Give a set of keys to a trusted friend or neighbor, or have them hidden in a safe place so others have access to your pets if you are injured or away from home when a disaster hits. Leaving a few days worth of water is a good idea even if you just going out for the day. Things can happen so fast and often roads are closed and even residents aren’t allowed back in.
Being prepared ahead of time can mean the difference between life and death for both yourself and your dog in times of disaster.
My oldest dog turned 13 this week. Sweet Patty came to us at almost 11, an emaciated, decrepit wreck of a neglect case who I wrote about in previous blogs. How rewarding it’s been watching her blossom into the happiest girl ever. She’s had a couple of really good years with us but we are starting to see the results of age and her previous neglect catching up with her. She still hits the off-leash beach every Monday but sleeps the rest of the day afterwards. She’s nearly blind, has arthritis, chronic allergies and ear infections and is currently battling a nasty bacterial infection. Chances are, she won’t see her 14th birthday.
I feel the squeeze in my heart when I think about losing her and yet I try to take the lesson from Patty and live in the moment. Patty doesn’t lie around bemoaning her aches and pains or dreading the inevitable. She’s happy enjoying her meals, long naps, tummy rubs, soaking up the sun or sniffing the salt air at the beach. Patty finds her joy in the simple things and there is such a lesson there.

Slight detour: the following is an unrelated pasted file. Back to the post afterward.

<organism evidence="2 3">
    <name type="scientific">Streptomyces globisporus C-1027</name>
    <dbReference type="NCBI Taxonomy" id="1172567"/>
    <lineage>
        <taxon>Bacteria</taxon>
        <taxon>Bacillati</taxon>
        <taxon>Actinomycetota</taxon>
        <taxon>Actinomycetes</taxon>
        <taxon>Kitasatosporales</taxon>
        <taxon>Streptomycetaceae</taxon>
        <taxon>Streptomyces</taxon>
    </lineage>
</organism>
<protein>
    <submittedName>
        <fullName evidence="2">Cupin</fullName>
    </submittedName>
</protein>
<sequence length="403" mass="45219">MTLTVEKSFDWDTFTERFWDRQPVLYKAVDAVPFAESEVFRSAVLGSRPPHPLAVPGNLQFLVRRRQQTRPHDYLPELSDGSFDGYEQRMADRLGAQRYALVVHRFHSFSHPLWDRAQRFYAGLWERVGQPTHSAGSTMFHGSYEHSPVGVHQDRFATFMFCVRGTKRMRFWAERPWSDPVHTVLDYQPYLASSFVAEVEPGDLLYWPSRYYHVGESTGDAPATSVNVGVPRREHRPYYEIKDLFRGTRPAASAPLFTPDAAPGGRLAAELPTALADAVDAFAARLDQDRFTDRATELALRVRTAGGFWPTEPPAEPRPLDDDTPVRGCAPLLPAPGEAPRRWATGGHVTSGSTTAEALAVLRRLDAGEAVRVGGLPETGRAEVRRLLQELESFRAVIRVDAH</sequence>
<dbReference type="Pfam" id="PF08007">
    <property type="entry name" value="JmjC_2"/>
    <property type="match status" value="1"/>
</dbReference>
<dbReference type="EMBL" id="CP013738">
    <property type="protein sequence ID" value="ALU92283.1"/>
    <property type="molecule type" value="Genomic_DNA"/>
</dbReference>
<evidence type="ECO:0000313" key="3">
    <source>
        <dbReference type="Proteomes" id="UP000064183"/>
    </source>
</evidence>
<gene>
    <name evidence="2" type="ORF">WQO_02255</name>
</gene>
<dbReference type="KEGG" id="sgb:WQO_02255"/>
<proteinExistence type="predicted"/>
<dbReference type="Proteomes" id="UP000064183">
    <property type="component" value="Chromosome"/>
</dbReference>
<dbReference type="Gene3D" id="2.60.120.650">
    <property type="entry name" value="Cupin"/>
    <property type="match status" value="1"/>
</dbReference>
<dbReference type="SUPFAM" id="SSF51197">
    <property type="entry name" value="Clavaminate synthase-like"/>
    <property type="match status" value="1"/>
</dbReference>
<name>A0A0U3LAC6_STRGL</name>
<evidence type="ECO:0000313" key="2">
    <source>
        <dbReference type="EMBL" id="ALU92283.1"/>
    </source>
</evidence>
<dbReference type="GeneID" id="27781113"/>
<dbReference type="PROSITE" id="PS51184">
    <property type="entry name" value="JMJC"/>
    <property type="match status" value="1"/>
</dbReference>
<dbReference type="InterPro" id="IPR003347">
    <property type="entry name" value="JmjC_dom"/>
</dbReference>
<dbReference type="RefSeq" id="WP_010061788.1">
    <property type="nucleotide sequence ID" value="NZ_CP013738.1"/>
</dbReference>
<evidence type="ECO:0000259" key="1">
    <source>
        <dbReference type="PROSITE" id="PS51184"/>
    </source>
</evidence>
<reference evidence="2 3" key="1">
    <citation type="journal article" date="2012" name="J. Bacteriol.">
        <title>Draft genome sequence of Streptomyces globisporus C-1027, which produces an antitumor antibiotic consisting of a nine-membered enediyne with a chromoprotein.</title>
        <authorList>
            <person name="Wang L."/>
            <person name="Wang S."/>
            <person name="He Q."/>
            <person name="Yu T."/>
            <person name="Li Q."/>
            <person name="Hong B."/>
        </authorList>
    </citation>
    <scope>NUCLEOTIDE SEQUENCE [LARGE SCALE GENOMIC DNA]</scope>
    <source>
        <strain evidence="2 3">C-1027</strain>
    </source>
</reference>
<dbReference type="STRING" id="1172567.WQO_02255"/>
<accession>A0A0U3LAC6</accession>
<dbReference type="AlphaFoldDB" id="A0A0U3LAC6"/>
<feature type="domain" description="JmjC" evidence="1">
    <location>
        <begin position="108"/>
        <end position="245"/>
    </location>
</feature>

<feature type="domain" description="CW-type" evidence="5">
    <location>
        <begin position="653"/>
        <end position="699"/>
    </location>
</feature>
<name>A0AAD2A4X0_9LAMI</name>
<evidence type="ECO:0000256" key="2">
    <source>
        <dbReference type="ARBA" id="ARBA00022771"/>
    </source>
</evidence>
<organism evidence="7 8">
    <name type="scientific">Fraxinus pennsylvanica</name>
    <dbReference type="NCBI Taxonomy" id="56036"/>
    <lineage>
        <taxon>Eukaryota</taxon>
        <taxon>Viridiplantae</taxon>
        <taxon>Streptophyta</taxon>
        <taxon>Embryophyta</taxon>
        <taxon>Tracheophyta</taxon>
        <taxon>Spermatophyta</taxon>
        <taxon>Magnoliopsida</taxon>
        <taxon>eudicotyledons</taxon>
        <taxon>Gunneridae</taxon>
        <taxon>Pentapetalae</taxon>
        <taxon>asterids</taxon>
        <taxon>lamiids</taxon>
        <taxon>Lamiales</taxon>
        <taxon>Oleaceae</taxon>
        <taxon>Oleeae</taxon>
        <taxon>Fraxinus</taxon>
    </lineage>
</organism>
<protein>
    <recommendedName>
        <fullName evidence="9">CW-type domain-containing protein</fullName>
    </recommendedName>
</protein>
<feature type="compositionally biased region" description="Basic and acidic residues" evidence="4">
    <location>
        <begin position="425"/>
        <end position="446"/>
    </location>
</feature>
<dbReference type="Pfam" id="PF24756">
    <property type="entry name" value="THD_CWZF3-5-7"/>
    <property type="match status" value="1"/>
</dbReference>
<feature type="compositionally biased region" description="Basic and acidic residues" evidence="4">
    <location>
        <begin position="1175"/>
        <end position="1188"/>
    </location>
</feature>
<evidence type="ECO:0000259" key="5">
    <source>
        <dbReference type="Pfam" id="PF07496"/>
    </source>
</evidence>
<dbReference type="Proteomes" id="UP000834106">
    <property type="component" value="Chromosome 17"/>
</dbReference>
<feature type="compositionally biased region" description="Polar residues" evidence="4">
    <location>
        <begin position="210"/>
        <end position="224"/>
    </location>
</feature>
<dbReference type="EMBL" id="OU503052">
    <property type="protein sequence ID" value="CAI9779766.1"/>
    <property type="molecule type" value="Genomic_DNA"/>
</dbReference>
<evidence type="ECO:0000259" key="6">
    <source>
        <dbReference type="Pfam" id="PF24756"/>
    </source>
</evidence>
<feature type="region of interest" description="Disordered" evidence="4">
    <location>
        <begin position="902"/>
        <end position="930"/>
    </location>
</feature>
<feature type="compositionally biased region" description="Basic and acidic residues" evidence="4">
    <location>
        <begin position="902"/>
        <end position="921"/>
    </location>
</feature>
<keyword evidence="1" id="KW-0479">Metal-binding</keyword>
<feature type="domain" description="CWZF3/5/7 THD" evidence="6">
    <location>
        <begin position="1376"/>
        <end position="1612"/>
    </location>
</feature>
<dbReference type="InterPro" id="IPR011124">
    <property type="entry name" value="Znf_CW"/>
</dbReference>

As an animal control officer I have a bit of a different perspective too. I see so many dogs that have terrible lives, who live and die without ever getting the care they need. Knowing that Patty finally got the love she deserves goes a long way in soothing my heart over what’s to come. Patty doesn’t dwell on the past or fret about the future so my goal is to be more doglike in my response, to embrace each day fully, to greet those I love with joy and to live in the moment.
Each night as we head for bed, we enjoy a little ritual. Patty’s thick cushy bed is right next to ours and she pauses before climbing into it. She cuddles with my husband for a bit and we rub her aging muscles and achy joints until she moans with pleasure. Then I take her broad head in my hands and kiss the dippy spot between her big old cloudy brown eyes over and over. She presses against my face and her whole body wags in delight. Afterwards we climb into our bed and she climbs into hers. We drift off to the sound of her breathing and are thankful for another day together.
Abby, the Pit Bull, gets a home and Jan gets a best friend
The beautiful brindle and white dog leapt joyfully in the surf, racing and playing with a large group of dogs. Abby’s striking blue eyes mirrored the sky and her sleek, shiny coat glistened in the salt water. She came back periodically to check in with Jan, her adopter, and the two of them had a playful exchange before Abby raced back into the ocean. Abby spends most of her Mondays at the off-leash beach now and the rest of the week cuddling at home, playing, walking with Jan or snoozing on her cushy bed.